Perhaps it was more the fault of Daniel Caldigate the father than of his son John Caldigate, that they two could not live together in comfort in the days of the young man's early youth. And yet it would have been much for both of them that such comfortable association should have been possible to them. Wherever the fault lay, or the chief fault--for probably there was some on both sides--the misfortune was so great as to bring crushing troubles upon each of them.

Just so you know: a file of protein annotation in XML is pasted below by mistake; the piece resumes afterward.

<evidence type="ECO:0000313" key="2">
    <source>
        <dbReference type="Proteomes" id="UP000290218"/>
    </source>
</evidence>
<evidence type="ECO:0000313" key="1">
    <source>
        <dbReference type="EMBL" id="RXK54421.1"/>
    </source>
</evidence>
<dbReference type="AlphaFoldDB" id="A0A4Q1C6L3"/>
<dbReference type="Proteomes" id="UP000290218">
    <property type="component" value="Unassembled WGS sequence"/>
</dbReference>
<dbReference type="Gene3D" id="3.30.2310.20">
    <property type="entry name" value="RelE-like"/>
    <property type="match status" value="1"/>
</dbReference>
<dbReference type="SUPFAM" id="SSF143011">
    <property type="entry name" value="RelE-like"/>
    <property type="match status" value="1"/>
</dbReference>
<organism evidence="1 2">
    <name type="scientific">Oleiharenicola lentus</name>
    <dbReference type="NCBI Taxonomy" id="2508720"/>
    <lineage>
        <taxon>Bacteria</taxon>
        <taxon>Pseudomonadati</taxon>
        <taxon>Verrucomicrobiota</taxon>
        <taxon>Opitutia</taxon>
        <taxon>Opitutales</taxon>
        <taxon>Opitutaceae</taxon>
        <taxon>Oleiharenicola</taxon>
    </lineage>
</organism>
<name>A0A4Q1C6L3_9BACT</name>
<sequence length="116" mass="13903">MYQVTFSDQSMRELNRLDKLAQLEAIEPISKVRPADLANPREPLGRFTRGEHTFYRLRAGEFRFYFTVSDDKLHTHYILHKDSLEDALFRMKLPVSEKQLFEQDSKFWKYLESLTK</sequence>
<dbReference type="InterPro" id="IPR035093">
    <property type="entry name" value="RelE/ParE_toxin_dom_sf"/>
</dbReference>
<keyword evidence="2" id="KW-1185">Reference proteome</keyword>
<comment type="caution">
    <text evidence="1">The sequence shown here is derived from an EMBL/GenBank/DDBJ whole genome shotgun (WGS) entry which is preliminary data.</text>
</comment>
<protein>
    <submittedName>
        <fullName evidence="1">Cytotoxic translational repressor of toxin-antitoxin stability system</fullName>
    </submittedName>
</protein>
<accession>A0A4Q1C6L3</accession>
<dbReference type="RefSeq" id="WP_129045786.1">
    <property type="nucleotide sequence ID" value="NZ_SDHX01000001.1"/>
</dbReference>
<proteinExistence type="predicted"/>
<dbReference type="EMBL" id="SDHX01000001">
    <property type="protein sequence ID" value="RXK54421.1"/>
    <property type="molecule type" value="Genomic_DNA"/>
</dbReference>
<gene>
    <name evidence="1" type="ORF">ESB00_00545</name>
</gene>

There were but the two of which to make a household. When John was fifteen, and had been about a year at Harrow, he lost his mother and his two little sisters almost at a blow. The two girls went first, and the poor mother, who had kept herself alive to see them die, followed them almost instantly. Then Daniel Caldigate had been alone.--Chapter 1
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